In Swearingen v. United States, 161 U.S. 446 (1896), the Supreme Court reversed the conviction of a Kansas newspaper publisher for mailing a newspaper with an allegedly obscene article. This case, while ostensibly about obscenity, reflected the use of the Comstock Act of 1873 to squelch political opponents.
Hard-hitting politics were common in the Midwest during the 1890s as populist and agrarian reformers fought to impose maximum freight rates on the railroads to benefit farmers.
Publisher Dan K. Swearingen, a populist, attacked a foe in the article that led to his legal troubles.
This “red-headed mental and physical bastard,” Swearingen wrote, “is known to every decent man, woman, and child in the community as a liar, perjurer, and slanderer, who would sell a mother’s honor with less hesitancy and for much less silver than Judas betrayed the Saviour.” He was convicted of violating the Comstock Act, which prohibited the mailing of “every obscene, lewd, lascivious, or filthy book, pamphlet, picture, paper, letter writing, print, or other publication of an indecent character.”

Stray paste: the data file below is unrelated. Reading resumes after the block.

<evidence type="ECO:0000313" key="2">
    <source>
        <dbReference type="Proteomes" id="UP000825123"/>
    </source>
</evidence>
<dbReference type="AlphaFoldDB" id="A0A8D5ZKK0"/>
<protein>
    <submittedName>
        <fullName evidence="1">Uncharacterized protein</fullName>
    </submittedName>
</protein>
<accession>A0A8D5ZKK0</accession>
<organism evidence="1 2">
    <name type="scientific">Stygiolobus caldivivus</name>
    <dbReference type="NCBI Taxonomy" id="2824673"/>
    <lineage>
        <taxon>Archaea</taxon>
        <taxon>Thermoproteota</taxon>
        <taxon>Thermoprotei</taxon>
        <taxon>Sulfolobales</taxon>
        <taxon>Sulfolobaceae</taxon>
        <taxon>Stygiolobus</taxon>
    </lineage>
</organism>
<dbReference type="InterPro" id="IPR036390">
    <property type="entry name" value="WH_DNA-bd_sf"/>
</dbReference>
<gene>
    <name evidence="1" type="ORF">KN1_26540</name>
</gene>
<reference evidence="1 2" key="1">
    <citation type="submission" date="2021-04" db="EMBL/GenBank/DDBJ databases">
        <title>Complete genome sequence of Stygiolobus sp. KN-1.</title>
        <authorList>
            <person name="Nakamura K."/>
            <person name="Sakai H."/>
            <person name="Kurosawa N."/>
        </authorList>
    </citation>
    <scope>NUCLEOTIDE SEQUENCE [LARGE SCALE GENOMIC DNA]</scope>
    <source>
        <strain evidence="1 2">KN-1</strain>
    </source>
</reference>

Supreme Court said crude, blasphemous language not necessarily obscene
Writing for the majority in the 5-4 decision, Justice George Shiras Jr. determined the article was not obscene.
The article’s “language is exceedingly coarse and vulgar, and, as applied to an individual person, plainly libelous.”
But the majority failed to see “anything of a lewd, lascivious, and obscene” that was “calculated to corrupt and debauch the minds and morals of those into whose hands it might fall.” Crude language and blasphemous words or phrases were not necessarily obscene. The Court concluded that the words “obscene, lewd or lascivious” in the statute referred to immorality and “sexual impurity” and described a single offense, not different and distinct offenses.
The dissenters, including Justice John Marshall Harlan I, did not write an opinion.Send Feedback on this article